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ECONOMIC DEVELOPMENT

The Department of Commerce and Economic Opportunity (DCEO) Opportunity Returns program offers a focused economic development strategy for ten regions covering the whole state. Each region is served by a team that assists businesses and community leaders pursue local development strategies.

To encourage entrepreneurship in rural Illinois, the Illinois Entrepreneurship Network (IEN) consolidated the state’s small business services into one network that strengthens the state’s ability to help small businesses succeed. A vital part of the IEN is the Entrepreneurship Center Network, which provides funding for start-up or expanding small businesses with high growth potential. Nineteen Entrepreneurship Centers have opened statewide. During the past three and a half years, Illinois has invested more than $47 million through the IEN and has helped small companies secure almost $429 million in financing. The Network has counseled and trained more than 152,000 clients across the state.

The Illinois Institute for Rural Affairs’ MAPPING (Management and Planning Programs Involving Nonmetropolitan Groups) program is a process that helps communities create a long-range vision for the economic development of their community and a plan of action to achieve it. In 2006, MAPPING programs were conducted in:

New Boston (pop. 632). A small town on the Mississippi River, New Boston is a bedroom community of the Quad Cities.

After experiencing little economic growth during the past several decades, a group of New Boston residents completed the MAPPING program in the summer of 2005 and has spent the past year focused on revitalizing their riverfront. They are now establishing a 501(c)3 community organization: Vision NewBoston.

San Jose(pop. 696). San Jose wanted to increase the number of community events and activities to draw people together after a local school closing threatened the village with population decline. In 2005, the Village Board worked with MAPPING to hold several town hall meetings designed to kick off several projects to develop local tourism through community festivals and events and to provide a range of basic amenities for residents.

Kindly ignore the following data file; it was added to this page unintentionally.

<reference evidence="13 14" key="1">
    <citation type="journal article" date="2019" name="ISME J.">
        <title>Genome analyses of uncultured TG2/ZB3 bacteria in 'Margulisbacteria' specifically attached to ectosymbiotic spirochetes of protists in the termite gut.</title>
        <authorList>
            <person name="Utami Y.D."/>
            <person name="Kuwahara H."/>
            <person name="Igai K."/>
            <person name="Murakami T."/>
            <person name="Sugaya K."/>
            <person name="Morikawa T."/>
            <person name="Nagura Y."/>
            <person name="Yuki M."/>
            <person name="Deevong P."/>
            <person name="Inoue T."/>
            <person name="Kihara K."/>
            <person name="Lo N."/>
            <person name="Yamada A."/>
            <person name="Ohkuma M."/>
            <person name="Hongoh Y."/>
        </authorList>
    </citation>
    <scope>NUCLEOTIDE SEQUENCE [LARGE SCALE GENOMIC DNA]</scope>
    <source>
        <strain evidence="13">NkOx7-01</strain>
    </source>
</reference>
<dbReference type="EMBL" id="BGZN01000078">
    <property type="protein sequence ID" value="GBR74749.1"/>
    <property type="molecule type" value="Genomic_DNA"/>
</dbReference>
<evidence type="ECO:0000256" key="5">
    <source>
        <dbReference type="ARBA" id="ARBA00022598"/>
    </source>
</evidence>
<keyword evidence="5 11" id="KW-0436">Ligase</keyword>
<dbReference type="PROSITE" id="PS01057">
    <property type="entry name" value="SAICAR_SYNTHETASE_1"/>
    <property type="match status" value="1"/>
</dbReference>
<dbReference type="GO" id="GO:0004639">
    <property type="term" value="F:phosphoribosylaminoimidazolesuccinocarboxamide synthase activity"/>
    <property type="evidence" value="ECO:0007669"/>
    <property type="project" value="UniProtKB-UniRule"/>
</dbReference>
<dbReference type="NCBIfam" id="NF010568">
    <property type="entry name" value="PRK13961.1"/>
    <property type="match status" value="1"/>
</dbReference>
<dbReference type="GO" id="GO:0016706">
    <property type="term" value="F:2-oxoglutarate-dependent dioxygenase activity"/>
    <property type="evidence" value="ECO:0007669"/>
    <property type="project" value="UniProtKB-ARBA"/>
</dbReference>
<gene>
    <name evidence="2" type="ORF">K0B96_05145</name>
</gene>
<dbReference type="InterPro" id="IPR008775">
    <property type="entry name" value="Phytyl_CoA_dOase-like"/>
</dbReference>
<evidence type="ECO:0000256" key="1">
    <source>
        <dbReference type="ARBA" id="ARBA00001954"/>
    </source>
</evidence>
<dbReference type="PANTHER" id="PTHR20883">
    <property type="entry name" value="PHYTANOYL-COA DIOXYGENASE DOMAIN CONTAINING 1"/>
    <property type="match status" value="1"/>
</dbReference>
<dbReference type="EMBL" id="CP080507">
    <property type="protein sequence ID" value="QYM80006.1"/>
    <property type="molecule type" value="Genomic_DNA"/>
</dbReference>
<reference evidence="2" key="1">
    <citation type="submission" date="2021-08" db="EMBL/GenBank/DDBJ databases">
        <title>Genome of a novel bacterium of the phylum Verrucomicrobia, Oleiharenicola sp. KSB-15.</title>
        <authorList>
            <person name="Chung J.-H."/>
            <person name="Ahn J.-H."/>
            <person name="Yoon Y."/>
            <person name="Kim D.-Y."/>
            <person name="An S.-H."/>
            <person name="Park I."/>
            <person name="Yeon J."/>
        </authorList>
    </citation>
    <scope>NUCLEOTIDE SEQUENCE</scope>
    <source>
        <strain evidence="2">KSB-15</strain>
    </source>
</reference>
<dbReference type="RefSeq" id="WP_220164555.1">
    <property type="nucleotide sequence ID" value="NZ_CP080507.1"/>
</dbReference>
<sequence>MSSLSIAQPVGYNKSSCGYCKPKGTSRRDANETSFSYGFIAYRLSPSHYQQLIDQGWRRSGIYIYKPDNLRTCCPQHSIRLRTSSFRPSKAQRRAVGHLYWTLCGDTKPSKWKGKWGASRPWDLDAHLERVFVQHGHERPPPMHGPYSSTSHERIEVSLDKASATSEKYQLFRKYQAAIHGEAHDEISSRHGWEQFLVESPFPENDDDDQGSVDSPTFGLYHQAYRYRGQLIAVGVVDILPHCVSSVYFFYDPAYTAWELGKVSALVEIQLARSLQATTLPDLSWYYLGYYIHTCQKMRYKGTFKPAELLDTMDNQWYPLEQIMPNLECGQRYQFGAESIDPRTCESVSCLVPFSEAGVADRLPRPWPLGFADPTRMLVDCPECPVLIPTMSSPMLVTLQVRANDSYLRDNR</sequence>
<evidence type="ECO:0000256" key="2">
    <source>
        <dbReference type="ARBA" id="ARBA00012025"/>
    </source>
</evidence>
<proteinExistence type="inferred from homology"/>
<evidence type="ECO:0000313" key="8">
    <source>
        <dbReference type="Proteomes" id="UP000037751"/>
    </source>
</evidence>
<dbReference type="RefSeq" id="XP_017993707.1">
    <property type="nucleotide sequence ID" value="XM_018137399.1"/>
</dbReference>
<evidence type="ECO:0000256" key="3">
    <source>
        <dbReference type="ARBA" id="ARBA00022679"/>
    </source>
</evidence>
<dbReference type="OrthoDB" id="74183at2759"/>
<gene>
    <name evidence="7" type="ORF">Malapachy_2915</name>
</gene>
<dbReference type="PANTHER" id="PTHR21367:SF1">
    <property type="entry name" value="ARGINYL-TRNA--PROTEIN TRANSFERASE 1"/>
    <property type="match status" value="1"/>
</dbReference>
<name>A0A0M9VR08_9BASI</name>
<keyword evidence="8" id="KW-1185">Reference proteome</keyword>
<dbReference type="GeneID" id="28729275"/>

West Peoria(pop. 4,762). West Peoria worked with MAPPING to address five areas: (1) senior housing and family activities; (2) developing the business districts to diversify the tax base and build a reputation as a business-friendly community; (3) high quality schools and facilities; (4) crime reduction; and (5) beautification and community pride. The City and Plan Commission hired an IIRA Peace Corps Fellow to assist with its action plan.

DCEO’s Competitive Communities Initiative empowers Illinois residents to find community-based solutions to local issues. Following are two successful strategies that rural communities implemented in the CCI program:

Hamilton’s Merchants Association and the Community Development Coalition began working with CCI in 2003. The Merchants Association has sponsored the annual Hamilton Homecoming and Mystery Dinner Theater events, both of which rely on local talent. The Hamilton Community Development Coalition (HCDC) continued to improve the intersection of Routes 96 and 136. They maintained the local veterans memorial, flag pole, and eagle statue. The HCDC also helps manage popular summer-long disc golf tournaments.

Bethany, Dalton City, and Findlay make up the Okaw Valley CCI group. They organized and managed the 2nd annual Touchstone Energy Hydrofest & Balloonfest at the Wilborn Creek Recreation Area on Lake Shelbyville. Building on 2005 successes the group worked with Eagle Creek Resort to host a Balloonfest on the same September weekend as the Hydrofest boat races. The Hydrofest has proven such a success with racers and fans that the National Boat Racing Association is making the 2007 event a regional championship weekend.

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